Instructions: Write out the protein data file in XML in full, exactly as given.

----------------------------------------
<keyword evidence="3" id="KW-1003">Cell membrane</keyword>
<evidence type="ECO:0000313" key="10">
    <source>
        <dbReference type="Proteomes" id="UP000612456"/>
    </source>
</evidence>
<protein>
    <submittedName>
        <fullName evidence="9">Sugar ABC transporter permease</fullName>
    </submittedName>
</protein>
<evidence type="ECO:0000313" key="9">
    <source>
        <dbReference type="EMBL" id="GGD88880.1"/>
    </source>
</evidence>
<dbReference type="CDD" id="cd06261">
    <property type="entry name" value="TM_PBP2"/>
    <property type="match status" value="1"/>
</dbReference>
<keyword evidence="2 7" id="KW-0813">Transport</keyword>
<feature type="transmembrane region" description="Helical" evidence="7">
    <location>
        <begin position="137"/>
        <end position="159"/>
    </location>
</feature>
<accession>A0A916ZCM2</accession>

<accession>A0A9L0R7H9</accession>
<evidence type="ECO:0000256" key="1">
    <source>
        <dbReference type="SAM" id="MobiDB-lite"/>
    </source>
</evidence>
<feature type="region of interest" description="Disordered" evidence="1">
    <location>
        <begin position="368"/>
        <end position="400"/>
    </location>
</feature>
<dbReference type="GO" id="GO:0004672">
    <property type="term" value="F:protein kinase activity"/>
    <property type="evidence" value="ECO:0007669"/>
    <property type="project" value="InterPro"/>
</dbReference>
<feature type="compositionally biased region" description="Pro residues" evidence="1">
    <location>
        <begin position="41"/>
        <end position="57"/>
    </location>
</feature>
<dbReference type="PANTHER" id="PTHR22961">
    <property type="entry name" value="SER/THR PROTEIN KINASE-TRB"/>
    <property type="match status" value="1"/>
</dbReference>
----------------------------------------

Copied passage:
<keyword evidence="3" id="KW-1003">Cell membrane</keyword>
<evidence type="ECO:0000313" key="10">
    <source>
        <dbReference type="Proteomes" id="UP000612456"/>
    </source>
</evidence>
<protein>
    <submittedName>
        <fullName evidence="9">Sugar ABC transporter permease</fullName>
    </submittedName>
</protein>
<evidence type="ECO:0000313" key="9">
    <source>
        <dbReference type="EMBL" id="GGD88880.1"/>
    </source>
</evidence>
<dbReference type="CDD" id="cd06261">
    <property type="entry name" value="TM_PBP2"/>
    <property type="match status" value="1"/>
</dbReference>
<keyword evidence="2 7" id="KW-0813">Transport</keyword>
<feature type="transmembrane region" description="Helical" evidence="7">
    <location>
        <begin position="137"/>
        <end position="159"/>
    </location>
</feature>
<accession>A0A916ZCM2</accession>

<accession>A0A9L0R7H9</accession>
<evidence type="ECO:0000256" key="1">
    <source>
        <dbReference type="SAM" id="MobiDB-lite"/>
    </source>
</evidence>
<feature type="region of interest" description="Disordered" evidence="1">
    <location>
        <begin position="368"/>
        <end position="400"/>
    </location>
</feature>
<dbReference type="GO" id="GO:0004672">
    <property type="term" value="F:protein kinase activity"/>
    <property type="evidence" value="ECO:0007669"/>
    <property type="project" value="InterPro"/>
</dbReference>
<feature type="compositionally biased region" description="Pro residues" evidence="1">
    <location>
        <begin position="41"/>
        <end position="57"/>
    </location>
</feature>
<dbReference type="PANTHER" id="PTHR22961">
    <property type="entry name" value="SER/THR PROTEIN KINASE-TRB"/>
    <property type="match status" value="1"/>
</dbReference>